Justice n. Fairness, moral rightness, and a scheme or system of law in which every person receives his/her/its due from the system, including all rights, both natural and legal. One problem is that attorneys, judges, and legislatures often get caught up more in procedure than in achieving justice for all Judiciary: The branch of government that is endowed with the authority to interpret and apply the law, adjudicates legal disputes, and otherwise administers justice. Every society in human history has confronted the question of how to resolve disputes
Definition of Court:
Court n. any official tribunal (court) presided over by a judge or judges in which legal issues and claims are heard and determined. Judicial courts are created by the government through the enactment of statutes or by constitutional provisions for the purpose of enforcing the law for the public good. They are impartial forums for the resolution of controversies between parties who seek redress from a violation of a legal right. In a broader sense, the term may also refer to a legislative assembly; a deliberative body. The public has a right to attend judicial proceedings. This right ensures that the proceedings will be conducted in a fair and unbiased manner. Most courts have a multilevel structure. A few states have a two-tiered system, but the federal government and most states use a three-tiered model. All litigants have an opportunity to argue cases before a trial-level court, and subsequently to pursue the matter further through two levels of appeals courts.
Purpose of Judicial System:
The purpose of the legal system is to provide a system for interpreting and enforcing the laws. The purpose of the legal is to provide a systematic, orderly, and predictable mechanism for resolving disagreements. Functions of Judicial System
In order to do its job, any such system must perform three closely connected, but nevertheless distinct, functions: • Adjudication( Arbitration, negotiation),
The judicial function is the core of any legal system. In its judicial function, a legal system adjudicates disputes, issuing a decision as to how the disagreement should be settled. Legislative Function
The purpose of the legislative function is to determine the rules that will govern the process of adjudication. Legislation tells judicial function how to adjudicate. Executive Function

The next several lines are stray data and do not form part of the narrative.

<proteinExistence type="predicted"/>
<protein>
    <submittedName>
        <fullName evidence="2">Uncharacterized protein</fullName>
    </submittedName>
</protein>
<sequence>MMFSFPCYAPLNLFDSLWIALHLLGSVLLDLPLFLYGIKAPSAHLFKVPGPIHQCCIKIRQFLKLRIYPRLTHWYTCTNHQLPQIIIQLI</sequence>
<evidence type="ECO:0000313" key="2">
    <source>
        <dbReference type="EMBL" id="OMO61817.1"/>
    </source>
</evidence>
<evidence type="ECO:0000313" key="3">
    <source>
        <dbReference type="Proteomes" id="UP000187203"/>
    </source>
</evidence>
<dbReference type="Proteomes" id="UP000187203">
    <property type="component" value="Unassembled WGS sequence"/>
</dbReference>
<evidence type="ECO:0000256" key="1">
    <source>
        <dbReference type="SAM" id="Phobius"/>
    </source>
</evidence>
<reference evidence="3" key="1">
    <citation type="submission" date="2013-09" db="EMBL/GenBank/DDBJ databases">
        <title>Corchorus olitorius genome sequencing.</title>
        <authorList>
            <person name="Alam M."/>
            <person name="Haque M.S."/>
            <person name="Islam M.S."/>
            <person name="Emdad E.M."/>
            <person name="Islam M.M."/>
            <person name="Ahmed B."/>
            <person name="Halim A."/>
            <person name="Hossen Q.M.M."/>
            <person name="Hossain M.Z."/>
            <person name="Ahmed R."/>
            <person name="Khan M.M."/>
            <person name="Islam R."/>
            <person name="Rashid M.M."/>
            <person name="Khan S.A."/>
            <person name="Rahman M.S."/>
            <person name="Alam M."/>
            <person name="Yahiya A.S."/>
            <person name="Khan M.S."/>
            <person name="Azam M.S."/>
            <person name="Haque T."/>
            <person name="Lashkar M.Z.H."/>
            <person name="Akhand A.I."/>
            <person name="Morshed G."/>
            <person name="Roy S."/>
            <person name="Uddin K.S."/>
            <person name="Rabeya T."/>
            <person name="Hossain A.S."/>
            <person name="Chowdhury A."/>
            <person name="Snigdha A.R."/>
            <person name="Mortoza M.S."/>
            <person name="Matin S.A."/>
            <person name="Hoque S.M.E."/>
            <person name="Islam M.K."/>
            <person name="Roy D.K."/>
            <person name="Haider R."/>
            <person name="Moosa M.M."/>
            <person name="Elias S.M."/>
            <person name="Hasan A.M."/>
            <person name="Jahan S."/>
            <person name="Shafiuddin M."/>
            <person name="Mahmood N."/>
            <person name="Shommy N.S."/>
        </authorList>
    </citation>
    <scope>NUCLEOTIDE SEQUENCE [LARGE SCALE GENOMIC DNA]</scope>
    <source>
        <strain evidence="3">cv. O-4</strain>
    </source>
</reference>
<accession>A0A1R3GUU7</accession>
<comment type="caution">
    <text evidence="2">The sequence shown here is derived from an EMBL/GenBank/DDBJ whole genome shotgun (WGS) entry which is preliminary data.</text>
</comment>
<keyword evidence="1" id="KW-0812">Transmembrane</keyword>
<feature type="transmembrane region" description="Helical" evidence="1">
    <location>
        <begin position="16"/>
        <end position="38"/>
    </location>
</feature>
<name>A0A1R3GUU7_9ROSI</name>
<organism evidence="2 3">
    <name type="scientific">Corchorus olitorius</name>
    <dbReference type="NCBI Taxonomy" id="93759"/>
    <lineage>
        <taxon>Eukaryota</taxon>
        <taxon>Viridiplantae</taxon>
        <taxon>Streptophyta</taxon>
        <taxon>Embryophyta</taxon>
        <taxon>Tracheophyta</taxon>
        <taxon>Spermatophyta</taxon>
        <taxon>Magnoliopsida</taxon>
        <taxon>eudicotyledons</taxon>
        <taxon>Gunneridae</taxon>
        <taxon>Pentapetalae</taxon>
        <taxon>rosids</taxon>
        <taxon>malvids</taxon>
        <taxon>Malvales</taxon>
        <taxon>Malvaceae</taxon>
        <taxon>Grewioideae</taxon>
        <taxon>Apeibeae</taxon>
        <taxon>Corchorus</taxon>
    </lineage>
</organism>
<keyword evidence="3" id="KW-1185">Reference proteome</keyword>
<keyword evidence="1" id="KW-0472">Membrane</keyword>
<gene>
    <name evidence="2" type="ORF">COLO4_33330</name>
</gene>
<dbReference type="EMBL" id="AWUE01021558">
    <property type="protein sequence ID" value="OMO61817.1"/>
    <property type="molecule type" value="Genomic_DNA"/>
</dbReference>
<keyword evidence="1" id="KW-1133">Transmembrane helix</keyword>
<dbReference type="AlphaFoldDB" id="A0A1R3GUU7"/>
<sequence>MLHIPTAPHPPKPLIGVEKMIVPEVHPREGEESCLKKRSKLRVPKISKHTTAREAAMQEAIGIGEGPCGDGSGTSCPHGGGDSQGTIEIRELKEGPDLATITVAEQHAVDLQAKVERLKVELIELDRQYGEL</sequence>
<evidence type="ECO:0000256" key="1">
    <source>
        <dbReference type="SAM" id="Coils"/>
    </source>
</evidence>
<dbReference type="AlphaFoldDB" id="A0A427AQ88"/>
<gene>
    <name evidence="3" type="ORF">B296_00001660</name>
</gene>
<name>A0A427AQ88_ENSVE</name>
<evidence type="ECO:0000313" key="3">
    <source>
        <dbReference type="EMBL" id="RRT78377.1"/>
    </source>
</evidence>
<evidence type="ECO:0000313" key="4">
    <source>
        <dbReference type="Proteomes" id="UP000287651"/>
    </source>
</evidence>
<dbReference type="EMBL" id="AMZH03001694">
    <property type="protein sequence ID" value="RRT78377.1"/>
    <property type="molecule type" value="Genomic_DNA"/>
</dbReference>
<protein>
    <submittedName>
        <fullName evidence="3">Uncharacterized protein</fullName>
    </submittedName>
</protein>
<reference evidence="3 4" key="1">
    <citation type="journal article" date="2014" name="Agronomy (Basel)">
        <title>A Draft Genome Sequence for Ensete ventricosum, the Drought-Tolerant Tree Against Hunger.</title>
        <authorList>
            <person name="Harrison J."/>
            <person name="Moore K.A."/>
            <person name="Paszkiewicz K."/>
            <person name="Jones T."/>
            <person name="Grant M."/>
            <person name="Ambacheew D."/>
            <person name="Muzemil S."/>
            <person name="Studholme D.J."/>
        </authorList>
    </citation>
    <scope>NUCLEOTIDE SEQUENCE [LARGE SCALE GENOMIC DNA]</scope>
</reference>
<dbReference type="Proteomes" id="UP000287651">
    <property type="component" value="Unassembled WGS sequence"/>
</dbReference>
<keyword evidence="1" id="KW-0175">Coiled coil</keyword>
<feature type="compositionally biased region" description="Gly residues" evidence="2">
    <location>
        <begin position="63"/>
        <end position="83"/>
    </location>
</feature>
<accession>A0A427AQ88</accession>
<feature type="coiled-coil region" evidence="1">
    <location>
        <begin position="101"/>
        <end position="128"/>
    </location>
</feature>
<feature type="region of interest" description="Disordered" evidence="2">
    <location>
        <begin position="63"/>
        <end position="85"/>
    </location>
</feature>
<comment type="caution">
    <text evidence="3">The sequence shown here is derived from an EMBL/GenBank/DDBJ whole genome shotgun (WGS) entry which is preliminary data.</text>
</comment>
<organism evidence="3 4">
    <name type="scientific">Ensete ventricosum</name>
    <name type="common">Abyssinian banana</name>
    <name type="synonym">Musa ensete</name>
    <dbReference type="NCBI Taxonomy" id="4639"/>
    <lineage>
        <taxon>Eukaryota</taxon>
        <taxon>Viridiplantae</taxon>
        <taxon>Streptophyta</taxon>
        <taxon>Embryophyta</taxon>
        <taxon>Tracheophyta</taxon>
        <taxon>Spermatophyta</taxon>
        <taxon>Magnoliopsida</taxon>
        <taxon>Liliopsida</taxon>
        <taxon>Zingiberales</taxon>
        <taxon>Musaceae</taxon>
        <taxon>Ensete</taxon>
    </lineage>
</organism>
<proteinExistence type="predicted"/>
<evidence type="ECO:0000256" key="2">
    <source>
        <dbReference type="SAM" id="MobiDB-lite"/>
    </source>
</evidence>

Finally, the purpose of the executive function is to ensure, that the disputing parties submit to adjudication in the first place, and they actually comply with the settlement eventually reached through the judicial process. In its executive function the legal system may rely on coercive force, voluntary social sanctions, or some combination of the two. The executive function gives a legal system its "teeth," providing incentives for peaceful behavior; both domestic law enforcement and national defense fall under the executive function. HISTORICAL RETROSPECT:
The roots of the current judicial system of Pakistan stretch back to the medieval period and even before. The judicial system that we practice today has evolved over a long period of time, spanning roughly over a whole millennium. The system has passed through several epochs covering the Hindu era, Muslim period including the Mughal dynasty, British colonial period and post-independence period. Notwithstanding the successive changes i.e. one rule/dynasty substituted by the other, which naturally resulted in the socio-economic and political transformation of the Indian society, the judicial system generally maintained a steady growth and gradual advance towards consolidation and improvement/refinement, without indeed, having to undergo any major disruption or substantial change. All in all, the system experienced and passed through 3 distinct stages of historical development, namely, Hindu Kingdom, Muslim-rule and British colonial domination. The 4th and current...
Please join StudyMode to read the full document